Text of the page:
A. General Warrants


In 1762, the English government, seeking to censure authors, printers and publishers of seditious and treasonable papers, namely the North Briton, issued general arrest warrants authorizing home searches. Pursuant to these "roving commissions," the government, on the scantiest evidence, arrested forty-nine printers in three days, "even taking some from their beds in the middle of the night." The printers brought suit against the government messengers for false imprisonment. Chief Justice Pratt ruled the warrants illegal. The London jury awarded the plaintiffs 300 pounds sterling in damages.19 In response to defendants' claim of excessive verdict, Pratt admitted that 20 pounds sterling would have been sufficient for six hours of imprisonment; however, he found that:


[T]he small injury done to the plaintiff, or the inconsiderableness of his station and rank in life did not appear to the jury in that striking light which the great point of the law touching the liberty of the subject appeared to them at the trial; they saw a magistrate over all the king's subjects, exercising arbitrary power, violating Magna Carta, and attempting to destroy the liberty of the kingdom, by insisting on the legality of this general warrant before them; they heard the King's Counsel, and saw the solicitor of the Treasury endeavor to support and maintain the legality of the warrant in a tyrannical and severe manner. These are the ideas which struck the jury on the trial; and I think they have done right in giving exemplary damages.20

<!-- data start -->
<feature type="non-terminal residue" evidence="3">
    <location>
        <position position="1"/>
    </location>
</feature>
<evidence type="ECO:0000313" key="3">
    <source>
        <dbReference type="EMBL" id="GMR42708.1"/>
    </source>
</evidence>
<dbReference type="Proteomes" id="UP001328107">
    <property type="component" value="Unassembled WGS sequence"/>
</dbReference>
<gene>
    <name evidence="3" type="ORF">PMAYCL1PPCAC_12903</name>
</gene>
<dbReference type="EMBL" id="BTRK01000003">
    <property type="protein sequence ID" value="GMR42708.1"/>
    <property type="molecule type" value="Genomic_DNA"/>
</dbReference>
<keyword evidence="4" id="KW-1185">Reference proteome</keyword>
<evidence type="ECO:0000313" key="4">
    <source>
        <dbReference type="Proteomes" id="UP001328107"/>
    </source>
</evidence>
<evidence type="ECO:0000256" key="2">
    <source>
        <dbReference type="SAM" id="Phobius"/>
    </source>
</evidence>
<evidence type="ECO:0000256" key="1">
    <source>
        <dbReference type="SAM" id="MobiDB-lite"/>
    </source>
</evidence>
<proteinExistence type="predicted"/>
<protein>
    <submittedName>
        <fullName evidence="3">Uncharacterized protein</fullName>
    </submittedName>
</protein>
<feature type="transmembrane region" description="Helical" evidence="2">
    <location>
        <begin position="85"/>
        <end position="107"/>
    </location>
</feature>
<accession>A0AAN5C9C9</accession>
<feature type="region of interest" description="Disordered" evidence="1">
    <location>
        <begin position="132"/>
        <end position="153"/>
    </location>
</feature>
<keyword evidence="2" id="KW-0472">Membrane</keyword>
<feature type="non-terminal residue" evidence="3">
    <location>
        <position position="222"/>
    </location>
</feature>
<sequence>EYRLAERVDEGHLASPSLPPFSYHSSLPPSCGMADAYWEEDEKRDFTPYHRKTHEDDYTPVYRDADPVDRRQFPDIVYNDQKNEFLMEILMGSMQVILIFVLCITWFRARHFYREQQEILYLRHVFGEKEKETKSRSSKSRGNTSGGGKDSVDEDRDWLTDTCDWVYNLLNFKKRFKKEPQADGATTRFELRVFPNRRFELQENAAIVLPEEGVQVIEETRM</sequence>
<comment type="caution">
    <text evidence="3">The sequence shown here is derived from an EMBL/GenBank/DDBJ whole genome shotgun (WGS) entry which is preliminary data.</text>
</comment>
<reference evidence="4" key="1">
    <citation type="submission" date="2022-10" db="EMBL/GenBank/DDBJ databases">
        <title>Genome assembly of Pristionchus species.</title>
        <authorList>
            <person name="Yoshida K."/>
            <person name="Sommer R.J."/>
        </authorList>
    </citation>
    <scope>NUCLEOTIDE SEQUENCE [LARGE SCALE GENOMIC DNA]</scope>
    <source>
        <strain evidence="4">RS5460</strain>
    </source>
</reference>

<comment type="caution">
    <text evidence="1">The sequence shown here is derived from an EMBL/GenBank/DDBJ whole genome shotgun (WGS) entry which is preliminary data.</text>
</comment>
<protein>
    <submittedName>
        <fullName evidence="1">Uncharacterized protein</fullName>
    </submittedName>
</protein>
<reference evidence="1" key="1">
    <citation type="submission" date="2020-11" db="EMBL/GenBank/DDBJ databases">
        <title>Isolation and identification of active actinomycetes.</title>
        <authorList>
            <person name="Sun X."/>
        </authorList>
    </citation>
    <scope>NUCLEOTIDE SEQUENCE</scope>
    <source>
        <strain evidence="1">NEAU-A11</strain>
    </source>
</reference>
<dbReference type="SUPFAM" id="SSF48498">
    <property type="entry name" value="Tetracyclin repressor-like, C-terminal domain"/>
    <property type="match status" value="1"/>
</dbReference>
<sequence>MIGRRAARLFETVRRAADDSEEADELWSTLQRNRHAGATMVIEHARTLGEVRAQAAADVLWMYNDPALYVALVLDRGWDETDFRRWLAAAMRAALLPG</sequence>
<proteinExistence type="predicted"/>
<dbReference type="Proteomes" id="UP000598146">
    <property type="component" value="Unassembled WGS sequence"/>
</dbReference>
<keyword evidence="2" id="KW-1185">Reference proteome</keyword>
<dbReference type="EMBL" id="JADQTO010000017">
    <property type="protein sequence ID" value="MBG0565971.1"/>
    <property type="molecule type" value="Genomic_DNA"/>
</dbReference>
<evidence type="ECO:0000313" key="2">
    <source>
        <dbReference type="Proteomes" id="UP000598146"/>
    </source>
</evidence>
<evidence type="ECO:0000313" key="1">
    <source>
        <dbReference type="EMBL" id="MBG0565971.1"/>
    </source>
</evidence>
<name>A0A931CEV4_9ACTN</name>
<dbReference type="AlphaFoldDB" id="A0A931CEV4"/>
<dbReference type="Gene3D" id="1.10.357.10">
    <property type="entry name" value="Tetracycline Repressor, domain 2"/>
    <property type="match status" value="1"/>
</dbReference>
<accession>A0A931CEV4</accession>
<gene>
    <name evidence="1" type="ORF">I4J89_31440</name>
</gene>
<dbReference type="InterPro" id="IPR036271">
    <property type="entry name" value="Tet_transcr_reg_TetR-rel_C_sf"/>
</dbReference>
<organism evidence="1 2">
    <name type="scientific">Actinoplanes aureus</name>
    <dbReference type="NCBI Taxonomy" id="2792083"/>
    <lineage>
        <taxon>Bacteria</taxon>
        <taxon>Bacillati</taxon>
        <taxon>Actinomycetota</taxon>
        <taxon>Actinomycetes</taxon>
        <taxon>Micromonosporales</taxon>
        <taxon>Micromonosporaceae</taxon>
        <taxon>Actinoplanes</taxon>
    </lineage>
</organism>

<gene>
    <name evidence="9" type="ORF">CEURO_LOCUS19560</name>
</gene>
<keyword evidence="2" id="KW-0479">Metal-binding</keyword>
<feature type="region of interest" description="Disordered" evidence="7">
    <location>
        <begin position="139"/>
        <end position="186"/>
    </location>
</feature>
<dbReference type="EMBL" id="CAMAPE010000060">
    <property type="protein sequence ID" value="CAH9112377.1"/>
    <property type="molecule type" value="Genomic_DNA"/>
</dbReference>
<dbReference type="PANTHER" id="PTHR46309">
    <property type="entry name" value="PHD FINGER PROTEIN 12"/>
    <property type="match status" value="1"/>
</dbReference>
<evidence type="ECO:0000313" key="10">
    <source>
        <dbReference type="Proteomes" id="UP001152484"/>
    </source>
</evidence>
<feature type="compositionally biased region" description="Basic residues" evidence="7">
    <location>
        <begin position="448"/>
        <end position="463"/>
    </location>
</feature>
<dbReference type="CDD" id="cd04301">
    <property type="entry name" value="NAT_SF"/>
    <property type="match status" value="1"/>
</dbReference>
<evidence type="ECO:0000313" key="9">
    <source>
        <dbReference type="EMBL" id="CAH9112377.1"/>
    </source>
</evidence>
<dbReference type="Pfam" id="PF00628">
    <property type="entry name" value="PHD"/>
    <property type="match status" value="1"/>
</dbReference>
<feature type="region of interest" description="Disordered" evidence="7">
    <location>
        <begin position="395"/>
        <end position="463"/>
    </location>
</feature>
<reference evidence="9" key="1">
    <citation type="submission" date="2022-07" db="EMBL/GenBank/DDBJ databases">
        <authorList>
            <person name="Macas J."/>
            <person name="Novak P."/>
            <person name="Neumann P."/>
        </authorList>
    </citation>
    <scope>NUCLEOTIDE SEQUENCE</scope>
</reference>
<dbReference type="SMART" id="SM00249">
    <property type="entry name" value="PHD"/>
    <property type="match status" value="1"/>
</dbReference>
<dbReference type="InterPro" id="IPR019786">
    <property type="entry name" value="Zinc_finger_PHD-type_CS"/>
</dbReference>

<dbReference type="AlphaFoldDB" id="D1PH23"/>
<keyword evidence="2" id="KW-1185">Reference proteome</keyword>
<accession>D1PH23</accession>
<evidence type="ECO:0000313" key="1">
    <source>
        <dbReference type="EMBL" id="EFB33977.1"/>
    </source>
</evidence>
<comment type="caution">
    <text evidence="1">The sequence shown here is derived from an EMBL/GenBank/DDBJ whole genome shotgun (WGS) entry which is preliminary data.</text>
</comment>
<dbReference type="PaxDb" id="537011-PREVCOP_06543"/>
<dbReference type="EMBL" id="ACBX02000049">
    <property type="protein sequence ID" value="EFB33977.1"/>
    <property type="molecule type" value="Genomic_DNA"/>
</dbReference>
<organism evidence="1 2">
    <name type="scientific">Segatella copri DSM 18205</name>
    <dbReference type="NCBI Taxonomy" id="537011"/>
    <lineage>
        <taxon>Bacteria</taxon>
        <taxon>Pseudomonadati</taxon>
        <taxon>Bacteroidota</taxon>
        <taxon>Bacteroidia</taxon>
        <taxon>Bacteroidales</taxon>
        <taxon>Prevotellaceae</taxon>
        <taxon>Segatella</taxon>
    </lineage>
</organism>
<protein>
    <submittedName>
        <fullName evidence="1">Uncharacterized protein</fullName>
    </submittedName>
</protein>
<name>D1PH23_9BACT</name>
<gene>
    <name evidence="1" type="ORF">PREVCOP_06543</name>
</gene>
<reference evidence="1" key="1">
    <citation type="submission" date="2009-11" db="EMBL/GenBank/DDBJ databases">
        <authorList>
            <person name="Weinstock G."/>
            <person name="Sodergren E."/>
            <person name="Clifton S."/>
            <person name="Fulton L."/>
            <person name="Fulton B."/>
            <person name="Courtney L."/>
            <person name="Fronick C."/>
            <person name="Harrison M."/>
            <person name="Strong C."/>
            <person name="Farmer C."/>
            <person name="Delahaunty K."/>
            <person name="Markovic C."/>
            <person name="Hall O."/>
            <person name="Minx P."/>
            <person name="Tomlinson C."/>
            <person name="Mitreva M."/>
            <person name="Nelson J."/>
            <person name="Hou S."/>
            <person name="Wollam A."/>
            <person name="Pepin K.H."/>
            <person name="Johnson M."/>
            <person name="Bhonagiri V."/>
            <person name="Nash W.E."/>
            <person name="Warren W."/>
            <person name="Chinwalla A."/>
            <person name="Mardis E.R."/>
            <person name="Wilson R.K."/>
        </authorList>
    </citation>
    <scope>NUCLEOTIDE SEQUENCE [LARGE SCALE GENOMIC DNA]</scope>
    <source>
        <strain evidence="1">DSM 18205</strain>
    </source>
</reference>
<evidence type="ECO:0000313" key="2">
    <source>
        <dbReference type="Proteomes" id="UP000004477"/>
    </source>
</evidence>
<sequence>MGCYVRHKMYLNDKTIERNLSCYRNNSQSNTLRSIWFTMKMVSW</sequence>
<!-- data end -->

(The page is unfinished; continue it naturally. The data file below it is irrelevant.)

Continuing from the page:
In one case, a printer received a verdict for 400 pounds sterling. The government appealed to the King's Bench, which affirmed the decision and held that "[i]t is not fit that the judging of the information should be left to the officer. The magistrate should judge, and give directions to the officer." (Emphasis added.)21


The English government defended all actions arising from the general warrants--the damages totalled 100,000 pounds sterling. These cases were praised and welcomed in England and "even in faraway America." Wilkes, a member of Parliament and the author of the North Briton, was corresponding with leading Americans of the period--James Otis, Samuel Adams, John Hancock, John Adams and Josiah Quincy. N. Lasson, The History and Development of the Fourth Amendment to the United States Constitution (1937), at 43-50.


Finally in April of 1776, the House of Commons resolved that the general warrants were illegal. Coming from the floor debates, William Pitt, Earl of Chatham, eloquently conveyed the clear message:


The poorist man may, in his cottage, bid defiance to all the forces of the Crown. It may be frail; its roof may shake; the wind may blow through it; the storm may enter; the rain may enter; but the King of England may not enter; all his force dares not cross the threshold of the ruined tenement.